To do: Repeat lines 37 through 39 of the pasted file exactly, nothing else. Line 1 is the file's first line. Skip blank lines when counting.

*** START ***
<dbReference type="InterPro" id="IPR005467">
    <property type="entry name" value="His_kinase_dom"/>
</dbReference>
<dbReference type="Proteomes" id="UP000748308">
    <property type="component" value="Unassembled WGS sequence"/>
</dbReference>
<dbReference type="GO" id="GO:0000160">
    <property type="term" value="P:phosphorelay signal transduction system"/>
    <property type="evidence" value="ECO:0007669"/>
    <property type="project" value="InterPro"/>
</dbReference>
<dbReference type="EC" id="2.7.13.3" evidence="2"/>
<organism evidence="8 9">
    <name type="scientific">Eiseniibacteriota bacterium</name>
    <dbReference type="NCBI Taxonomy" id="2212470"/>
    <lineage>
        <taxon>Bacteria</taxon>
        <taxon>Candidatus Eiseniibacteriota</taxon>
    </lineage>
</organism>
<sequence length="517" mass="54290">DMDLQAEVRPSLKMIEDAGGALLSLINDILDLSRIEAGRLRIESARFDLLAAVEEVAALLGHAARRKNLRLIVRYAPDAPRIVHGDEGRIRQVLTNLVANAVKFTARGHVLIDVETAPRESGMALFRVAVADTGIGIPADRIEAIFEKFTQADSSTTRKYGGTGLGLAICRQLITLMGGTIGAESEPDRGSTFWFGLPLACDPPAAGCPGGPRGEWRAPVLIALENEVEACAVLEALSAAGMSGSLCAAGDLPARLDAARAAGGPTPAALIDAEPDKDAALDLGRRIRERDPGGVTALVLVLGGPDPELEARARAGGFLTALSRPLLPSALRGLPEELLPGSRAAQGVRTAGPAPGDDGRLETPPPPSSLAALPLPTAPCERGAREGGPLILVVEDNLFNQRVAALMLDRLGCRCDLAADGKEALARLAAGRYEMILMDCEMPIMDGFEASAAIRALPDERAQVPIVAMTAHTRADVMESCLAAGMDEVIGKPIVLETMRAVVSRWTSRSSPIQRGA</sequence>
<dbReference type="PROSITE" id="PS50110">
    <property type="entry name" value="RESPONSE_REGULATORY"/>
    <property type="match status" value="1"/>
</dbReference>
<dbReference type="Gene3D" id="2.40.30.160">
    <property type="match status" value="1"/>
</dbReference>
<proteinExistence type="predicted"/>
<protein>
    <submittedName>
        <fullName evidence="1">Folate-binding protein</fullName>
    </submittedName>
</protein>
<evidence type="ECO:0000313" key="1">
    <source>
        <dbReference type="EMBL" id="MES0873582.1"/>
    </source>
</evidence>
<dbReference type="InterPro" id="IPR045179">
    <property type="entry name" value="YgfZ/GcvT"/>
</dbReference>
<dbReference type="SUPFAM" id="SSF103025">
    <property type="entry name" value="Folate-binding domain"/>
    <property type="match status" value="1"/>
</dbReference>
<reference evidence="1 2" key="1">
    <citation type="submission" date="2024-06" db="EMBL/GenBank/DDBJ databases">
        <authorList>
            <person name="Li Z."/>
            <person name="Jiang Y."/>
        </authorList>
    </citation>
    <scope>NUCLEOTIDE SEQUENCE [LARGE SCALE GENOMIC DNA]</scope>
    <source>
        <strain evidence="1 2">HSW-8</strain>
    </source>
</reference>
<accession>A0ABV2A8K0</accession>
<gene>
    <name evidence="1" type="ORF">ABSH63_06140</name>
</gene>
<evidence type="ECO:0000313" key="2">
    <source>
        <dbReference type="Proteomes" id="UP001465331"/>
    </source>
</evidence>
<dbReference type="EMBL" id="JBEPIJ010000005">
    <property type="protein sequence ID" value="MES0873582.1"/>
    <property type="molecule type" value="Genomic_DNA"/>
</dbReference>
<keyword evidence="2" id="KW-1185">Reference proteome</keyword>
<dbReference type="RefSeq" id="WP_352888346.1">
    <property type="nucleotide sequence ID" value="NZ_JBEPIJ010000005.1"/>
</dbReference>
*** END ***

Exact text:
        <dbReference type="EMBL" id="MES0873582.1"/>
    </source>
</evidence>